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|Title:||Australian biosolids: Characterisation and determination of available copper|
|Citation:||Environmental Chemistry, 2004; 1(2):116-124|
|Publisher:||C S I R O, Publishing|
|Ian W. Oliver, Graham Merrington and Mike J. McLaughlin|
|Abstract:||<jats:p> Environmental Context. Land application of sewage-derived biosolids is both an inexpensive method to dispose of waste and a simple way to increase soil fertility and stability. However, biosolids often contain high concentrations of heavy metals, but not all of the metals are immediately available for uptake by the soil or other organisms. To determine if this toxicologic risk outweighs the benefits, the degree of ecologically available metal, rather than simply the entire metal content, must be known in both the as-disposed and worst conditions scenarios. Application of these principles requires regulatory bodies to amend their guidelines. Abstract. Application of biosolids to agricultural land provides a low-cost disposal option with many potential benefits to soil. However, the practice may result in accumulations of potentially toxic heavy metals, and thus regulations are in place to limit the amount of metals applied to soil in this way. Current Australian regulations are not ideal because they are based on total metal concentrations in soils and biosolids, rather than the fraction that is ecologically available (the fraction accessible by organisms). Therefore more environmentally appropriate regulations, based on the available metal portion, need to be devised. However, before this is possible, more needs to be known about the characteristics of Australian biosolids, including the factors that influence the availability of biosolid metals. Copper is a metal of great concern because of its commonly high concentration in biosolids and because of its relatively high toxicity to certain groups of bacteria and fungi. Therefore an investigation was conducted to characterize the range of properties observed in Australian biosolids, and to determine the fraction of available metals and the factors that influence it (particularly in the case of copper). General properties such as pH, electrical conductivity, organic carbon, and total metal concentrations were measured. Availability of copper was specifically measured using isotopic exchange techniques and a Cu2+ ion-selective electrode. Results showed that total copper concentration and Cu2+ activity could be used to predict available copper. A new system of biosolid land-use regulation that incorporates the available metal fraction and a pH protection factor is proposed. </jats:p>|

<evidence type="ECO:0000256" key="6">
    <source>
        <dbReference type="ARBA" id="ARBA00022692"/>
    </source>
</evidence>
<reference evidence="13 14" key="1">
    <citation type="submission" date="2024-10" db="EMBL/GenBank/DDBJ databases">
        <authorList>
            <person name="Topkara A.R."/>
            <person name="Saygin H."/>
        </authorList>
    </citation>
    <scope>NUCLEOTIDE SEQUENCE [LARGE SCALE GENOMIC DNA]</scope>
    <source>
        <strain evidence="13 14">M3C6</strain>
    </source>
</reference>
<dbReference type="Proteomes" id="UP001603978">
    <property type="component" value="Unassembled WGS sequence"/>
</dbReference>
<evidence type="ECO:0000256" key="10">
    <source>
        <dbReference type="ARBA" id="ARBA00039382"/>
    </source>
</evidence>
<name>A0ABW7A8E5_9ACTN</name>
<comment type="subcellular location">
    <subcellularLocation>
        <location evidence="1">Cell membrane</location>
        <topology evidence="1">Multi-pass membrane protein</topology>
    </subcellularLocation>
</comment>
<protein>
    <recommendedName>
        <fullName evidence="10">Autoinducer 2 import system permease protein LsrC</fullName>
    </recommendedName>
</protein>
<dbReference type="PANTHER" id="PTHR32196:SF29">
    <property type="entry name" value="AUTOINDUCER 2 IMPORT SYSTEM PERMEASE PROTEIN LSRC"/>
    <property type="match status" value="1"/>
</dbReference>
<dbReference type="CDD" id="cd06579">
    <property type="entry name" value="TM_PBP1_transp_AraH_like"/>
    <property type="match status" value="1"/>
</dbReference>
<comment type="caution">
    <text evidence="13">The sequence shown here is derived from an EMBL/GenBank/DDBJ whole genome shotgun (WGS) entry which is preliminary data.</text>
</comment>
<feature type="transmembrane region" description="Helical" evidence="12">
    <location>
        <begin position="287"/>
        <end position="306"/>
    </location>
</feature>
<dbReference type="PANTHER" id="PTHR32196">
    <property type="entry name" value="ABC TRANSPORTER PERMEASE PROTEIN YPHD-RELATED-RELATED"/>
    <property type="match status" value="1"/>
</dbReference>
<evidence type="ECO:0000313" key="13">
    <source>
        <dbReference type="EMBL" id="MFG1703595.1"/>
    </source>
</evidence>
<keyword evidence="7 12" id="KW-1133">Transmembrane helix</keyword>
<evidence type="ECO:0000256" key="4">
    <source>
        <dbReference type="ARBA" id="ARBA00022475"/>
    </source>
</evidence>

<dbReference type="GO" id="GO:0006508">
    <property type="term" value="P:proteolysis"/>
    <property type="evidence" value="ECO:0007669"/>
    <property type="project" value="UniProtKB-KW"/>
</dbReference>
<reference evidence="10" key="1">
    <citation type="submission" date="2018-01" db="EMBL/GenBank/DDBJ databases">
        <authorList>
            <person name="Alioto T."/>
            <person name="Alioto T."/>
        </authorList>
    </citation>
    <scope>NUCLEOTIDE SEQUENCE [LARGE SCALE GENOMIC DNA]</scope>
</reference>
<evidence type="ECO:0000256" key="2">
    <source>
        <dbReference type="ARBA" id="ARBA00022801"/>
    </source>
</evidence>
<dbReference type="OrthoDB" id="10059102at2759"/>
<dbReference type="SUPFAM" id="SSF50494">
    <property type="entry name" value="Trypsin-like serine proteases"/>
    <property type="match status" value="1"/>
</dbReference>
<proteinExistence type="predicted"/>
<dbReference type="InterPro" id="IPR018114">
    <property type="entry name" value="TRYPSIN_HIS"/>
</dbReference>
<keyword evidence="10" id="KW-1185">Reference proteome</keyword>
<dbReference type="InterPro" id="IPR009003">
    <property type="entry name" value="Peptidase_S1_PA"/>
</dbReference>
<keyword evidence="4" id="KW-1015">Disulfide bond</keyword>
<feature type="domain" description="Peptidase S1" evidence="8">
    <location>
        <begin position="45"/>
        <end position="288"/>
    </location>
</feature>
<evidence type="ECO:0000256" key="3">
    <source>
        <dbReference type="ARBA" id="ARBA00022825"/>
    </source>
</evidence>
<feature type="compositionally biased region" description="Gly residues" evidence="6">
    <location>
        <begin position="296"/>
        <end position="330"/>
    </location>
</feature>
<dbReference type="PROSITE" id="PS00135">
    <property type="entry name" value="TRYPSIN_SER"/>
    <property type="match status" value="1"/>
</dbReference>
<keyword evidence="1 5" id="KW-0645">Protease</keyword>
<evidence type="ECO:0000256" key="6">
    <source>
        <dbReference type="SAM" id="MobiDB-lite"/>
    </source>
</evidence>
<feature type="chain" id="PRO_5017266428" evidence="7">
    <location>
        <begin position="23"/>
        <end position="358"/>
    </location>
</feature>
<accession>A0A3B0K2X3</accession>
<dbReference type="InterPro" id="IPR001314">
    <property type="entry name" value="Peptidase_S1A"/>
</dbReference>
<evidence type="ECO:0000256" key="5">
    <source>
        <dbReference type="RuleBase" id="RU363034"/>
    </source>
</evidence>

|Description:||© CSIRO 2004|
|Appears in Collections:||Aurora harvest|
Earth and Environmental Sciences publications
Environment Institute publications
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